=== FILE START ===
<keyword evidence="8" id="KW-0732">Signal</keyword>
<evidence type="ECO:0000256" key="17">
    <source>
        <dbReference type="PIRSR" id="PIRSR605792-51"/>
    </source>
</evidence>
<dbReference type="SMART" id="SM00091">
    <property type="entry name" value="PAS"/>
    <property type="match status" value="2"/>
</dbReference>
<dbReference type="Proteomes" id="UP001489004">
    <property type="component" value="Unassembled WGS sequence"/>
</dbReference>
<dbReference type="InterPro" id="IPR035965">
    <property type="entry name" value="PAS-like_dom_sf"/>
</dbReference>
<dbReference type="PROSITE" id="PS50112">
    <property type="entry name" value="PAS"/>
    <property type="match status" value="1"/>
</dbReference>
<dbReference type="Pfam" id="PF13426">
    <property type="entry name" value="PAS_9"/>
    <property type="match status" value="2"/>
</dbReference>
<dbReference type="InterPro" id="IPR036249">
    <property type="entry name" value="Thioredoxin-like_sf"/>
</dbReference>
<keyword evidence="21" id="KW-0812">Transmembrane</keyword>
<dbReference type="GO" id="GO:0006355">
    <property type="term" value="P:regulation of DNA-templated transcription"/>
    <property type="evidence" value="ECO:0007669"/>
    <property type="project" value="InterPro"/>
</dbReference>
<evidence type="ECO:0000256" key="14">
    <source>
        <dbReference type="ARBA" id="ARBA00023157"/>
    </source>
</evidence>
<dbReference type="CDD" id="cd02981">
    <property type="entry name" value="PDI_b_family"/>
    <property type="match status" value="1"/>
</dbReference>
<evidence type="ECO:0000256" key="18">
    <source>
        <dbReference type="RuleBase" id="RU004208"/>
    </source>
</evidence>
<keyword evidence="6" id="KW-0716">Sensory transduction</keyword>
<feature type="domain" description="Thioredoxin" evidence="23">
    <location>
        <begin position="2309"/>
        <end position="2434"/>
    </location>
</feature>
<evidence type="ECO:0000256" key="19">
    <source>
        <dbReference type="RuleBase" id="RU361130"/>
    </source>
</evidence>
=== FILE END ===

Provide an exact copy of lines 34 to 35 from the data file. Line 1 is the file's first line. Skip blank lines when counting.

<evidence type="ECO:0000256" key="14">
    <source>